He moved to another apartment and to a motel, and months later the children disappeared.
CPS never did any follow-up, including a home visit to Payne's apartment - to see if the children were safe.
New law now requires CPS workers to determine if there are court orders governing custody and to honor them.
The decomposed remains of Ariana Payne, 4, were found in a plastic tub in a storage locker in 2007. Tyler's body hasn't been found. Police believe the 5-year-old's body was dumped in a landfill.
In June, the state paid Jamie Hallam, the mother of the Payne children, $1 million to settle her negligence suit against CPS. As part of the settlement, the state was not required to admit wrongdoing.
"Getting CPS and law enforcement to work together in general is going to save lives," Paton said.
Liz Barker-Alvarez, spokeswoman for CPS in Phoenix, said the agency began to make significant changes 18 months ago in how it protects vulnerable children, under the direction of Ken Deibert.
Deibert came to Arizona from Iowa two years ago with a national reputation in child welfare work to take charge of the troubled CPS. He retired last month.
During his tenure, he oversaw a shift in Arizona from "an incident-based investigative process," which had CPS workers looking into reports made to the state's CPS hot line, to a "holistic approach."
Now CPS workers are "linking people up with the right kinds of services at the right time to prevent disruption" to the family and harm to children, Alvarez said.
"We look more globally and see where we can intervene and offer resources in the community, she said.
Previously, "we would check out allegations and only those allegations of abuse or neglect and unless there was something glaring we would see in a home visit, we would end our involvement," Alvarez said.
She said the agency has had "joint investigative protocols for several years now" but that a collaborative process was used "in the most egregious cases." Now it will be used more often.
And now, she said, CPS workers will do a home visit in CPS cases after someone new has moved into a child's home.
However, changes in child welfare law can't prevent all deaths from child abuse or neglect, even after CPS has been alerted there is a problem.
In August, 6-week-old Kimberlie Sullivan starved to death, Tucson police said, two weeks after officers notified CPS that one of the family's four preschool-age children was found wandering along Mission Road.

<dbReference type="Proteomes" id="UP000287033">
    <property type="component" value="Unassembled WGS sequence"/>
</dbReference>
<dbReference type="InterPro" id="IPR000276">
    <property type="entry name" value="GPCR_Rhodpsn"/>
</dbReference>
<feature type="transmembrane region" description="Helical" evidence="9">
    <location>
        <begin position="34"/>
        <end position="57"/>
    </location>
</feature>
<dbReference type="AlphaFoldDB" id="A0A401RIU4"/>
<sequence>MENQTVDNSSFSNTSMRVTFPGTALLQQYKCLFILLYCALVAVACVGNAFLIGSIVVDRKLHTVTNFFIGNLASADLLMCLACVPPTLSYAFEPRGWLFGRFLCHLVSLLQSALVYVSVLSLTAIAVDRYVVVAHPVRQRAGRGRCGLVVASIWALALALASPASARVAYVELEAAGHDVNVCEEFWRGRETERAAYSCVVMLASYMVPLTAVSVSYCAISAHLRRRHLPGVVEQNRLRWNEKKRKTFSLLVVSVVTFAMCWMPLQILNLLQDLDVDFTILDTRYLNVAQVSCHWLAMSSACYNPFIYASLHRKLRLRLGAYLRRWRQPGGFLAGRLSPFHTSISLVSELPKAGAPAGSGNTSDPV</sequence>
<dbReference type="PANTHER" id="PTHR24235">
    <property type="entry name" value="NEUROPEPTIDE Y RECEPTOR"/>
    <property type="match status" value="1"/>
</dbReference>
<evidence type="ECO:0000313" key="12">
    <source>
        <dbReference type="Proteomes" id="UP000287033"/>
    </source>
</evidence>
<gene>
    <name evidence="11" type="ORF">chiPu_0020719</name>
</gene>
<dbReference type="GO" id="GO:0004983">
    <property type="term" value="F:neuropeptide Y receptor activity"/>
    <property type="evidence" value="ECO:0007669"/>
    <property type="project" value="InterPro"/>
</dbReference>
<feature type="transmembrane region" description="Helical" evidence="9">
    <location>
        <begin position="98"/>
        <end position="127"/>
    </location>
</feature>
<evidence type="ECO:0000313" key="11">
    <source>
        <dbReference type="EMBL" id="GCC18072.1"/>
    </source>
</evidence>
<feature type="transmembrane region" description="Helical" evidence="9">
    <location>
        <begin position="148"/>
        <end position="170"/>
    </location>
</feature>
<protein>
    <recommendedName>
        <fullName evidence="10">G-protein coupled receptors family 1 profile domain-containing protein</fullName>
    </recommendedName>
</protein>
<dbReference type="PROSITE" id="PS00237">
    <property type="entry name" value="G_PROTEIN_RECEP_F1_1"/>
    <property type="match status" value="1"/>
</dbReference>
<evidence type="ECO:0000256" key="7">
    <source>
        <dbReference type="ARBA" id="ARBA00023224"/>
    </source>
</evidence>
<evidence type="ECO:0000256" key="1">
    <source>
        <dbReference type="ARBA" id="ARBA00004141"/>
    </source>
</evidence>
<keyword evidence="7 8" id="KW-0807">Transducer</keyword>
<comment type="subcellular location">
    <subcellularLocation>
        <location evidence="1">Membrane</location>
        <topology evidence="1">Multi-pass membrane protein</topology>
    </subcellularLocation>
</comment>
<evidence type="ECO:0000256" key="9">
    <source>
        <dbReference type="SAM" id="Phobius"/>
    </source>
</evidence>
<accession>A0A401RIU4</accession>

"In records provided to me, it indicates the initial police report did list Kimberlie Sullivan, one month old, as being in the home," Alvarez said.
"The (police) report said a child was wandering and the home was filthy. It did not reference any concern about any of the children being fed appropriately," she said.
"We were following up on the report that a child had been wandering and the home was dirty. We made attempts to get in touch so we could begin offering services," she said.
Over the next two weeks, CPS workers attempted two unannounced home visits to the family, following up on police concerns of neglect.
Each time, they said, no one was home and a CPS worker left a business card on the door.
The family didn't follow up by calling the agency.
On Aug. 30, the Sullivan parents called 911 to report the infant stopped breathing.
The mother, Terri Sullivan, told detectives she was a former meth addict and that she started forgetting to feed the baby when she was 10 days old.
The father, Scott Sullivan, told detectives he knew the baby needed help but he didn't take her to a doctor or the hospital.
Both parents are charged with first-degree murder and remain in the Pima County Jail awaiting trial.
The Sullivans' other children, ages 6, 4 and 2 - described as filthy and hungry by neighbors - were placed in state custody and remain in foster care.
Barker-Alvarez said that though the agency had a report of neglect, there was nothing to indicate that a child was in immediate danger.